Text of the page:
Sweet, sour, salt, savoury, bitter AND fat: Scientists discover that tongue has 'sixth sense' for lipids
Findings could represent a breakthrough in the battle against obesity and diabetes
If you cannot resist a stodgy cake or chips, it may not be simply down to lack of willpower.
Some of us have a sixth sense of taste – for fat – and those of us who lack it could be more susceptible to piling on the pounds.
For years it was thought that the tongue could detect just four elements of taste – sweet, sour, salt and bitter. Then a fifth ‘savoury’ one was discovered.
Lard sense: Research in the United Sates has found that human beings have a sixth taste for fat
Now scientists believe a genetic variant can make some people far more sensitive to fat molecules than others.
Until now, it had been assumed that the desire to eat fatty foods was to do with the sensory system, with some people attracted to its smell and texture.
But the Washington University School of Medicine researchers found that obese people’s cravings for fatty food may be related to their levels of a receptor called CD36.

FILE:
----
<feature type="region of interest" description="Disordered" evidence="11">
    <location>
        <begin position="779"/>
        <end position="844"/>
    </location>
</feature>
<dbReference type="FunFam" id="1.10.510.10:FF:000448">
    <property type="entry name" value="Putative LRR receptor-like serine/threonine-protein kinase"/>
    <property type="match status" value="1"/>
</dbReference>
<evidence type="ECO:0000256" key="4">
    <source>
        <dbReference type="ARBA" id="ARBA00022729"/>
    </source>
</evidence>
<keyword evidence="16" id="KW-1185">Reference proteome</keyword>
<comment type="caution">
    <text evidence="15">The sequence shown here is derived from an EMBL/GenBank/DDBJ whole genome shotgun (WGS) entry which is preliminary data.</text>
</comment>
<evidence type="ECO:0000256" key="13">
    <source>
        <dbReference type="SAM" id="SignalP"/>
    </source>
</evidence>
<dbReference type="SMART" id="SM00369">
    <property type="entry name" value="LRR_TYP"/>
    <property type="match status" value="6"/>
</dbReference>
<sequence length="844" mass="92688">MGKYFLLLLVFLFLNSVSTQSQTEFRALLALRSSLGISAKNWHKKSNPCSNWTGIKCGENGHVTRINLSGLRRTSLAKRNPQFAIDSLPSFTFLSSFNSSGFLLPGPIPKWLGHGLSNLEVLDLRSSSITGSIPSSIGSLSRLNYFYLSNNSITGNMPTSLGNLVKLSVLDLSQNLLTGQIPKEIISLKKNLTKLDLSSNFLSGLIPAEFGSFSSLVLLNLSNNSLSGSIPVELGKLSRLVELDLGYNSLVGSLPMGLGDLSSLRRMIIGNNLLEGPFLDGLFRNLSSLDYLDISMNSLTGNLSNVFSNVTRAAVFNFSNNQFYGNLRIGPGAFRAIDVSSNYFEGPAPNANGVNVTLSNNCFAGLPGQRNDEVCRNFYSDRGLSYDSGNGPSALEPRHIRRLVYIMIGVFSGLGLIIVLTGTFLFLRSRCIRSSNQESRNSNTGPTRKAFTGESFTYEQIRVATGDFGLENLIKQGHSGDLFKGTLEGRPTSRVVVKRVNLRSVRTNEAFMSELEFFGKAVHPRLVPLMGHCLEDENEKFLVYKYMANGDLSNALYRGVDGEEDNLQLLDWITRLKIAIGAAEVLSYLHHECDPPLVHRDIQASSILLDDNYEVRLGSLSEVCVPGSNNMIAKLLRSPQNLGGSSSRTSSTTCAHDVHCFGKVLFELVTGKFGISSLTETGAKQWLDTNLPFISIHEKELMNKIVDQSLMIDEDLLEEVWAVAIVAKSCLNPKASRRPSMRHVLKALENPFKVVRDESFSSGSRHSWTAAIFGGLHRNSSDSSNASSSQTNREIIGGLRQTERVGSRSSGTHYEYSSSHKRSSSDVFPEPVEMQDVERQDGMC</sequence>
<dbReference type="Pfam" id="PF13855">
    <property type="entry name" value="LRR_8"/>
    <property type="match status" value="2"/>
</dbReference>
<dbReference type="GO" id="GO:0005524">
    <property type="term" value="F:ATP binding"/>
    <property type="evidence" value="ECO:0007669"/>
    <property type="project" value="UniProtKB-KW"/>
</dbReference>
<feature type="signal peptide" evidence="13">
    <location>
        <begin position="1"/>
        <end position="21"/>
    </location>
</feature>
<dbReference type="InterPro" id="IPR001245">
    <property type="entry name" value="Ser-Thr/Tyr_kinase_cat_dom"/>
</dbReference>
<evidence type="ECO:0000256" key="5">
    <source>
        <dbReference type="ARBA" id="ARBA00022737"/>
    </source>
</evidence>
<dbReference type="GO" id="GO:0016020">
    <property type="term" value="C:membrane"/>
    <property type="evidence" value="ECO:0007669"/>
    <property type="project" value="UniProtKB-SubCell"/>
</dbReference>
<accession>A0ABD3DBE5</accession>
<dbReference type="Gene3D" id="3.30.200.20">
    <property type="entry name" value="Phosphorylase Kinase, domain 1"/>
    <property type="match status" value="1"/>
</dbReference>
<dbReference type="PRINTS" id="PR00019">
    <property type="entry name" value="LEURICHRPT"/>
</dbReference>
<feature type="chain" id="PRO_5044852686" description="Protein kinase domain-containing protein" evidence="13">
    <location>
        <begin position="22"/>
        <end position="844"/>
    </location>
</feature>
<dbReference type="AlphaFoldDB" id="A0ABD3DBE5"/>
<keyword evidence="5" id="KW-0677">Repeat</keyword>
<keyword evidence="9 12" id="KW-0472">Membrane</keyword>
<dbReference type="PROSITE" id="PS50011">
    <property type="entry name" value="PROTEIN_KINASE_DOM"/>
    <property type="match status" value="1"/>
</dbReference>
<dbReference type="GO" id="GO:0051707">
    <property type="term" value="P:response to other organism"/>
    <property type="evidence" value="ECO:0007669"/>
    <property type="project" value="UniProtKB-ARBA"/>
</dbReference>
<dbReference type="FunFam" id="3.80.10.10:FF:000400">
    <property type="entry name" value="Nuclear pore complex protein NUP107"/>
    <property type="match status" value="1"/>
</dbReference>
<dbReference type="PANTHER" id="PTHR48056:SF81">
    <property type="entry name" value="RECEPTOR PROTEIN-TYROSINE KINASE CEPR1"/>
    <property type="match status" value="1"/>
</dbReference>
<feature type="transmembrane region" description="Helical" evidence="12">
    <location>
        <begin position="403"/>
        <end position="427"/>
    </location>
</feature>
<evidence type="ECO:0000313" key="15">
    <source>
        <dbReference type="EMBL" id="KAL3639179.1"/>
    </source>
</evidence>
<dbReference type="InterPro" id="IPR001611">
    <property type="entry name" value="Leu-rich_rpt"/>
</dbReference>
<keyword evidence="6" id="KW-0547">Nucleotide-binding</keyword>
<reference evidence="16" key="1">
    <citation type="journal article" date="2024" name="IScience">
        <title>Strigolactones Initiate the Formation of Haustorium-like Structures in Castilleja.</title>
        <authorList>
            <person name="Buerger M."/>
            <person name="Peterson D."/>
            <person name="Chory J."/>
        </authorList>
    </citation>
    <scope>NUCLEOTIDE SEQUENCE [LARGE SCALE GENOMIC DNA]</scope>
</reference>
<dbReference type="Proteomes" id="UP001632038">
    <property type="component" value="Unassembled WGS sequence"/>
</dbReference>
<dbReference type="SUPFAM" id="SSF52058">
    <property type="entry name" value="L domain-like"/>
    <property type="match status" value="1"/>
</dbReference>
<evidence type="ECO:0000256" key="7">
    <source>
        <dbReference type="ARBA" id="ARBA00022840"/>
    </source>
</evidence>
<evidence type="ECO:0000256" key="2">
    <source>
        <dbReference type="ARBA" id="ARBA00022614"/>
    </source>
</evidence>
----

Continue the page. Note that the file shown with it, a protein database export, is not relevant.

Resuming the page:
The study found that people who are less sensitive to the presence of fat in foods could be driven to eat more of it
Those with more of it are better at detecting the presence of fatty food, and seemingly less likely to gorge on it. Twenty-one overweight people were asked to taste solutions from three cups and point to which was different. One contained small amounts of a fatty oil, while the other two were fat-free.
Participants who made the most CD36 were eight times more sensitive to the presence of the fat than those who made around half the amount.
Researcher Professor Nada Abumrad said the finding could help treat obesity by finding a way to increase sensitivity to it.
‘What we will need to determine in the future is whether our ability to detect fat in foods influences our fat intake, which clearly would have an impact on obesity,’ she said.
As people eat more fat, it is possible they need more and more to satisfy their cravings, the researchers told the Journal of Lipid Research.
Previous tests of the CD36 receptor in animals have shown levels of it are not just genetic, but that eating more fat leads to less production of it.